- Internal Problem Resolution Procedures
Internal problem resolution procedures have also been found unlawful to the extent that they limit an employee's ability to air concerns externally.
- Off-Duty Misconduct
Many regional offices have taken the position that rules prohibiting off-duty conduct that "may reflect unfavorably on the employer" or that "create a conflict of interest," could be interpreted as unlawfully precluding protected union-related activity.
- On-Duty Misconduct
Likewise, many rules relating to on-duty misconduct have been scrutinized. For example, a number of regional offices have taken the position that a prohibition on "offensive" behavior is too vague and ambiguous, and could be interpreted by employees as including protected activity. These are just a few examples of the type of seemingly innocuous language that the Board has targeted.
Potentially Broad Ramifications For Both Union And Non-Union Employers
The Board's recent trend of scrutinizing handbook language and work rules should not be taken lightly. It may have a profound impact on both union and non-union employers. For example, for non-union employers, unlawful handbook language may be the difference between winning or losing a union campaign. An election result in favor of an employer may be overturned as a result of objections to the election premised on handbook language. Indeed, when combined with other unlawful conduct, improper handbook language may result in a bargaining order, requiring the employer to recognize and bargain with the union despite the fact that the employer won the election. In addition, pre-election objections based on improper handbook language may result in the Board's awarding the union special access rights to the employer's property during the weeks preceding the election.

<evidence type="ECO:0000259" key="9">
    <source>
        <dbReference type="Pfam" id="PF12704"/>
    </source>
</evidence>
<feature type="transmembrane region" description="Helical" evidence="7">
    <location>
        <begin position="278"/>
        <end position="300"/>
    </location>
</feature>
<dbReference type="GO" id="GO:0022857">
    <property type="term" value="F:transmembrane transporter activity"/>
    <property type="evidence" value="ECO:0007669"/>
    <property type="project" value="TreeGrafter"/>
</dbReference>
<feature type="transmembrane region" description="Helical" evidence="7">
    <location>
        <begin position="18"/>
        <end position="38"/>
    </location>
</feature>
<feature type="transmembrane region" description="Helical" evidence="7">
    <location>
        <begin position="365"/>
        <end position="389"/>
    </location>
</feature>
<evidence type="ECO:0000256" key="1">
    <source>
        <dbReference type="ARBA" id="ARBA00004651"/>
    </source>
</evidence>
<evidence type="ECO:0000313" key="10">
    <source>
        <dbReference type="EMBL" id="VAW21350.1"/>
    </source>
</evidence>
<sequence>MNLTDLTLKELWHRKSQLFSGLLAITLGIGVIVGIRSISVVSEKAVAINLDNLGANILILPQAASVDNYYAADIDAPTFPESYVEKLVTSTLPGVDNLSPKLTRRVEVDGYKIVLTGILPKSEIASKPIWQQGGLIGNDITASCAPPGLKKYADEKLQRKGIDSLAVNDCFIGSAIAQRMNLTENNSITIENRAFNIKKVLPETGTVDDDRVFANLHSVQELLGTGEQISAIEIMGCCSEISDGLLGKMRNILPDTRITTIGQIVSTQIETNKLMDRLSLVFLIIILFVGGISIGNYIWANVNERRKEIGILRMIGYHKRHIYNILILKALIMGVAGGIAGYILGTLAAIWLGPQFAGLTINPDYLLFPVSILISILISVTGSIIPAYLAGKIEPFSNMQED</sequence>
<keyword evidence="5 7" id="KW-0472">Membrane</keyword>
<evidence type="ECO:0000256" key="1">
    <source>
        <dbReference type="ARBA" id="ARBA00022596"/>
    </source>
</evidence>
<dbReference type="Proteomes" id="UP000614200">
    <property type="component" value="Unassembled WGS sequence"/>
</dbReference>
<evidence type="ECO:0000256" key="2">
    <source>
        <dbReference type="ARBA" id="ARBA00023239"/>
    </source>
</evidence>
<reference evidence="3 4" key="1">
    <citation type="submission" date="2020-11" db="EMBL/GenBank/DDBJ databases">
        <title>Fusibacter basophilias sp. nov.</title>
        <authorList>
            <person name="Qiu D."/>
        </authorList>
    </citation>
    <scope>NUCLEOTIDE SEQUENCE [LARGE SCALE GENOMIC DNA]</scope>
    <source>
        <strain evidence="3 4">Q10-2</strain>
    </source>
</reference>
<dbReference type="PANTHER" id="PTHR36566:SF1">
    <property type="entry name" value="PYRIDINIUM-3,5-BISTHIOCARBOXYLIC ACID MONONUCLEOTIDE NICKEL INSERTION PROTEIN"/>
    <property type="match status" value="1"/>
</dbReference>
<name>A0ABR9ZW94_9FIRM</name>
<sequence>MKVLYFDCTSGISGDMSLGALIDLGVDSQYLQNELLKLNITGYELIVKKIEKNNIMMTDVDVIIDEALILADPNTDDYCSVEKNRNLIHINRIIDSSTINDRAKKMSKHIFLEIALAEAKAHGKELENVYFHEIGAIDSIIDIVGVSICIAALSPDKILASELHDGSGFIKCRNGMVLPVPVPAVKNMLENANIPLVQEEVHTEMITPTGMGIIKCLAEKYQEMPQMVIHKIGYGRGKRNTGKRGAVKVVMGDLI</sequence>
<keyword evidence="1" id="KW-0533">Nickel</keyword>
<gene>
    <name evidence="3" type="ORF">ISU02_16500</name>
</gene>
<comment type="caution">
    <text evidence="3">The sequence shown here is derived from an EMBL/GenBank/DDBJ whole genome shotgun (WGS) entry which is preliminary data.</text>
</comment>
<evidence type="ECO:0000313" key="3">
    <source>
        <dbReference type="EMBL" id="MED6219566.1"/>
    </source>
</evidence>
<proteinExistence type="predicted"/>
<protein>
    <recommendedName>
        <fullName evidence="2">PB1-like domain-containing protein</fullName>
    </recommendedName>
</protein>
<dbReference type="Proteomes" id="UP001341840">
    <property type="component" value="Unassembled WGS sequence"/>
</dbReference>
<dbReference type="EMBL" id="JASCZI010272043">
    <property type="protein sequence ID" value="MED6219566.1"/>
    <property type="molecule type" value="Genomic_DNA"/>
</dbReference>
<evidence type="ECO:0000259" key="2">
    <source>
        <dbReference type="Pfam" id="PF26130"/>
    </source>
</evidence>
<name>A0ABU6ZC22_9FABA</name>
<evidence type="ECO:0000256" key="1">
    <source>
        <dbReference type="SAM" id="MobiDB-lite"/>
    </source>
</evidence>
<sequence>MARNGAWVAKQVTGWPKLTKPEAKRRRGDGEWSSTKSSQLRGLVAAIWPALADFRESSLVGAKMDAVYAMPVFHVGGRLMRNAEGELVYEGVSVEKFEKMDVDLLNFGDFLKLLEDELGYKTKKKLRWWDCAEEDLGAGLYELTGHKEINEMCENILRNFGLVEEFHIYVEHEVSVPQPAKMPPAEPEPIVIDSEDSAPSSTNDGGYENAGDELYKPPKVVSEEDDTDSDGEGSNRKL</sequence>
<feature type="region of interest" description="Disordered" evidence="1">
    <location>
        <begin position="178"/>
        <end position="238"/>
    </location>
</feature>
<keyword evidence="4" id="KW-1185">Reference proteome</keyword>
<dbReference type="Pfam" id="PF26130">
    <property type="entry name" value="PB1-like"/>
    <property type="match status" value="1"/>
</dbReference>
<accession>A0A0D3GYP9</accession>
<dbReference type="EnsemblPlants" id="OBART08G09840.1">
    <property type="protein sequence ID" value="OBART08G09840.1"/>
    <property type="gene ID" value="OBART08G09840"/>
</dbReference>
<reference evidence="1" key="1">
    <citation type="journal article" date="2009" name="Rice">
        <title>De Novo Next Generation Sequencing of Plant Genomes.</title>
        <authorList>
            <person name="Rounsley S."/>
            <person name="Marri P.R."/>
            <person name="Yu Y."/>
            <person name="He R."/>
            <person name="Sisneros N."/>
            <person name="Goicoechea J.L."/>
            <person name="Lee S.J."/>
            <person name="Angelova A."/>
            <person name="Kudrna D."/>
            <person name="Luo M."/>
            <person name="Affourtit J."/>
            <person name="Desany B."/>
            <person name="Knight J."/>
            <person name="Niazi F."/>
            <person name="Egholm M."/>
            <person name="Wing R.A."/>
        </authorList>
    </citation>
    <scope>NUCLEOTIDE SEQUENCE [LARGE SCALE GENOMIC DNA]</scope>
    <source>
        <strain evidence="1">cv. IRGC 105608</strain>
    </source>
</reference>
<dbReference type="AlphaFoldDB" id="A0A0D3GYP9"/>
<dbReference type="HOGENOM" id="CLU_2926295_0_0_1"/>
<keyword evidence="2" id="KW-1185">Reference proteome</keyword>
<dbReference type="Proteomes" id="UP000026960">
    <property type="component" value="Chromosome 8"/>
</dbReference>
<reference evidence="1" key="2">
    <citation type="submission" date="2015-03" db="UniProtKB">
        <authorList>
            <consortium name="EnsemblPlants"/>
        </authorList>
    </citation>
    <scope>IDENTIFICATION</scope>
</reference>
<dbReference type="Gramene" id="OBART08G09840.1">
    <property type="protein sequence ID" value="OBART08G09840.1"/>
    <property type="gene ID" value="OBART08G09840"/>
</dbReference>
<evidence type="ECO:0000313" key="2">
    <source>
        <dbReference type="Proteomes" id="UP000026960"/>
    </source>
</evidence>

Union employers could be affected as well. For example, an unlawful handbook provision could help the union turn an economic strike into an unfair labor practice strike. This is significant, as an employer is entitled to permanently replace economic strikers, but may not permanently replace unfair labor practice strikers.
As a result of this recent attack on employee handbook language, we strongly encourage all employers to review carefully their current policies and work rules. Removing or changing a few words in an employee handbook may go a long way toward avoiding an unfair labor practice charge or an objection to an election.
*article courtesy of Littler Mendelson